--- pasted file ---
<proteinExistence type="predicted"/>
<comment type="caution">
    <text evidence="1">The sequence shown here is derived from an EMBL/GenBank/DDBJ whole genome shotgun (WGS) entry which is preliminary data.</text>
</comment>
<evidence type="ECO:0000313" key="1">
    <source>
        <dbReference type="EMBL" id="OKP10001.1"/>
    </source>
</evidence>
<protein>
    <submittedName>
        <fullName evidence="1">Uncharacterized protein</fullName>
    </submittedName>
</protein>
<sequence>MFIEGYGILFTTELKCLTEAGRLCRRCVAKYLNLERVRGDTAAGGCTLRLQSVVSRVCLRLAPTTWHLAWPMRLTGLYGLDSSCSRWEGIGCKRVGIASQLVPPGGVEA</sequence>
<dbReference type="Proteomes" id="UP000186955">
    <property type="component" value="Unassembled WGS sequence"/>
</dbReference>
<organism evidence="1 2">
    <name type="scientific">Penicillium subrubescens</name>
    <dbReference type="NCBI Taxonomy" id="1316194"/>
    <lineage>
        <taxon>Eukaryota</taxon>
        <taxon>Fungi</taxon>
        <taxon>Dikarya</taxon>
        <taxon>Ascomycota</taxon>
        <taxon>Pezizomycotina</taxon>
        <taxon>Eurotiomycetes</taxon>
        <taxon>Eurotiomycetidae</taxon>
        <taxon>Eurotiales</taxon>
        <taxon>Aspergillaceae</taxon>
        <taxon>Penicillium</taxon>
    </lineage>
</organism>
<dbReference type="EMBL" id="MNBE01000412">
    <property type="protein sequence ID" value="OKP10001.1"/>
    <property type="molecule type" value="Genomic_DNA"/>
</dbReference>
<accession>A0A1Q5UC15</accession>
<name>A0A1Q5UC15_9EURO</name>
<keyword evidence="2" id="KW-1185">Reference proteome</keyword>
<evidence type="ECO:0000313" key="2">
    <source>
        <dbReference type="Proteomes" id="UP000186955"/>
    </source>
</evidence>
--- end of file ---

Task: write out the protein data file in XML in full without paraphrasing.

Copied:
<proteinExistence type="predicted"/>
<comment type="caution">
    <text evidence="1">The sequence shown here is derived from an EMBL/GenBank/DDBJ whole genome shotgun (WGS) entry which is preliminary data.</text>
</comment>
<evidence type="ECO:0000313" key="1">
    <source>
        <dbReference type="EMBL" id="OKP10001.1"/>
    </source>
</evidence>
<protein>
    <submittedName>
        <fullName evidence="1">Uncharacterized protein</fullName>
    </submittedName>
</protein>
<sequence>MFIEGYGILFTTELKCLTEAGRLCRRCVAKYLNLERVRGDTAAGGCTLRLQSVVSRVCLRLAPTTWHLAWPMRLTGLYGLDSSCSRWEGIGCKRVGIASQLVPPGGVEA</sequence>
<dbReference type="Proteomes" id="UP000186955">
    <property type="component" value="Unassembled WGS sequence"/>
</dbReference>
<organism evidence="1 2">
    <name type="scientific">Penicillium subrubescens</name>
    <dbReference type="NCBI Taxonomy" id="1316194"/>
    <lineage>
        <taxon>Eukaryota</taxon>
        <taxon>Fungi</taxon>
        <taxon>Dikarya</taxon>
        <taxon>Ascomycota</taxon>
        <taxon>Pezizomycotina</taxon>
        <taxon>Eurotiomycetes</taxon>
        <taxon>Eurotiomycetidae</taxon>
        <taxon>Eurotiales</taxon>
        <taxon>Aspergillaceae</taxon>
        <taxon>Penicillium</taxon>
    </lineage>
</organism>
<dbReference type="EMBL" id="MNBE01000412">
    <property type="protein sequence ID" value="OKP10001.1"/>
    <property type="molecule type" value="Genomic_DNA"/>
</dbReference>
<accession>A0A1Q5UC15</accession>
<name>A0A1Q5UC15_9EURO</name>
<keyword evidence="2" id="KW-1185">Reference proteome</keyword>
<evidence type="ECO:0000313" key="2">
    <source>
        <dbReference type="Proteomes" id="UP000186955"/>
    </source>
</evidence>